Medically Reviewed by Dr. Zachary Byrd
Hip Pain in Columbus & New Albany, Ohio
Our hips are a fundamental part of daily living. We use them to walk, run, climb, and so much more. Naturally, it can be very unsettling when we start to feel pain or stiffness in our hip. Perhaps you currently find yourself in this situation and are dreading the thought of hip replacement surgery.
Our expert team at JIS Orthopedics is dedicated to trying minimally invasive treatments to help relieve your pain before recommending a hip replacement. For your convenience, we have offices located in New Albany and St. Clairsville. Schedule an appointment today to get started on the road to relief!
What Is Hip Pain?
Hip pain involves physical discomfort in or around your hip joint. Many times, you feel the pain caused by your hip joint in your groin, thighs, or knees.
Since your hip joint is the largest weight-bearing ball and socket joint in your body, this kind of pain can have a major impact on your life. Your hip injury pain can range anywhere from mild to severe.
Common Conditions Associated with Hip Pain
There are many common conditions that can be associated with hip pain. Below you will find an extensive list of these ailments that could be the source of your hip pain.
Arthritis is one of the most common causes of a painful hip. A healthy hip joint is a ball and socket with a protective layer of articular cartilage that allows your hip bones to glide together with very little friction. Osteoarthritis can cause joint deterioration, which affects people aged 60 and older when the articular cartilage in their hip joint wears down or is damaged, causing bones to constantly grind together and produce inflammation.
Cartilage injury can occur by means of a traumatic injury or be the result of wear and tear that happens over time. If the cartilage is damaged, it can no longer provide a smooth surface for the bones to move against, which can lead to hip pain.
Femoroacetabular Impingement (FAI)
Femoroacetabular Impingement (FAI) is a painful condition that occurs when additional bone grows along one or both hip bones that form the hip joint. This changes the way your bones move together, causing friction. This friction can be painful and cause your range of motion to diminish.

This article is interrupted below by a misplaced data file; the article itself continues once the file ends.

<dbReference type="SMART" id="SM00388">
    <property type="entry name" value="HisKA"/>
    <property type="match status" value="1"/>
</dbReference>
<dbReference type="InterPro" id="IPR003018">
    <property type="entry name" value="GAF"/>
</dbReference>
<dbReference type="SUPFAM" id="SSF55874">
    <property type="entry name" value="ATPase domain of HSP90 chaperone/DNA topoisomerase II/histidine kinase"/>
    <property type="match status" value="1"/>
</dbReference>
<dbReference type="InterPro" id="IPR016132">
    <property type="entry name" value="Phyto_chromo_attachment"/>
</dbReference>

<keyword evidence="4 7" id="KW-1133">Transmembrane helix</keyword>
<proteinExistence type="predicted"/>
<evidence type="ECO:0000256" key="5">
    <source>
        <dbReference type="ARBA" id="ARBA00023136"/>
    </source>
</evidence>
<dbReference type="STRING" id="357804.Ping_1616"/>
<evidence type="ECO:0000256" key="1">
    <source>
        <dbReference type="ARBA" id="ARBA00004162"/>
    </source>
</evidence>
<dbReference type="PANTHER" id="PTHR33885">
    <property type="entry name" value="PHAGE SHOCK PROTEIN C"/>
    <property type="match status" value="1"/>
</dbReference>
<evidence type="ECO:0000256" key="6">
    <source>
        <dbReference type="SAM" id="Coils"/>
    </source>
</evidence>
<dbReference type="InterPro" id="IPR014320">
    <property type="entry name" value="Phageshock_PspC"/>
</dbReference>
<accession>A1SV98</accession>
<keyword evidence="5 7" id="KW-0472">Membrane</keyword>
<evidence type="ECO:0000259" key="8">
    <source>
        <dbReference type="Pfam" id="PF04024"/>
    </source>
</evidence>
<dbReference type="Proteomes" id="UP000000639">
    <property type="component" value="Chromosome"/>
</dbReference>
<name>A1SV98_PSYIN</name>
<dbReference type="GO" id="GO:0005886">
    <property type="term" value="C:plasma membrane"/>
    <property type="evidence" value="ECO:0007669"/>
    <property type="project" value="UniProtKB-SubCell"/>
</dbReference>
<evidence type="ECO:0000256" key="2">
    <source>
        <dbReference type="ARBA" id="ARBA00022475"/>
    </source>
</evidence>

Thankfully, femoroacetabular impingement can often be managed through minimally invasive hip arthroscopy. However, in some cases, hip replacement surgery may be needed to correct the problem.
On the outside area of your hip, there is a fluid-filled sac called a bursa, which cushions your joints. If your bursa becomes inflamed even slightly, it can become quite painful. You may be at higher risk for hip bursitis, or even trochanteric bursitis, if you are overweight or have gout, or if you are a runner or regular stair climber.
You can be susceptible to sustaining a hip fracture regardless of your age. Hip fractures can be caused by high-impact falls, other traumatic incidents, and bone loss. Patients with osteoporosis are at risk for fractures even without high-impact trauma. This serious injury should be addressed without delay to prevent additional health issues from developing.
If you have a labral tear, you will most likely experience pain in your hip and groin, stiffness, and limited range of motion. A labral tear will usually require surgery. Thankfully, surgical treatment can be minimally invasive.
Rheumatoid arthritis (RA) is a systemic disorder that affects your entire body, including your hip joint. Unlike osteoarthritis, which is caused by wear and tear, RA inflammation is connected to your immune system, attacking the tissues of your body. Severe RA can cause joint disease.
Tendon tears are another cause of hip pain. The tendons are the tissues that connect the muscles to the bones. If one of these tendons becomes torn, it can cause pain in the hip area.
When Should I See a Hip Specialist?
You should seek the assistance of a hip specialist if you notice that you are experiencing the following symptoms:
- Limited range of motion
- Pressure and/or tightness
- Feeling a locking or catching sensation in your hip joint
- Hip pain while performing an activity and after the activity is completed
- Pain in your hip and groin area that increases with motion
Hip Joint Pain Diagnosis
To accurately diagnose your hip pain, your doctor will first review your medical history and ask for a detailed summary of your symptoms. A physical examination will then be completed.
To get a diagnostic view and identify any structural abnormalities, labral tears, hip fractures, or other cartilage damage, your specialist may also request the use of X-rays, a CT scan, and/or an MRI.
Non-Operative Hip Pain Treatment Options
Aside from rest, the following non-operative hip pain treatment options can prove to be very helpful:
- Orthobiologic Injections
- Steroid Injections
- Physical Therapy
Operative Hip Pain Treatment Options
If the non-operative treatment options do not provide enough relief, your doctor may recommend hip surgery. Hip conditions that are more serious in nature may require a total hip replacement. Additional operative treatment options include:
- Arthroscopic Hip Preservation Surgery
- Fracture Treatment
- Labral Repair
- Tendon Repair
- Abductor Tendon Repair
- Joint Replacement
Hip injuries can profoundly impact your quality of life. However, you do not have to manage your hip pain on your own. Schedule an appointment with JIS Orthopedics today at one of our offices located in New Albany and St. Clairsville! We look forward to assisting you!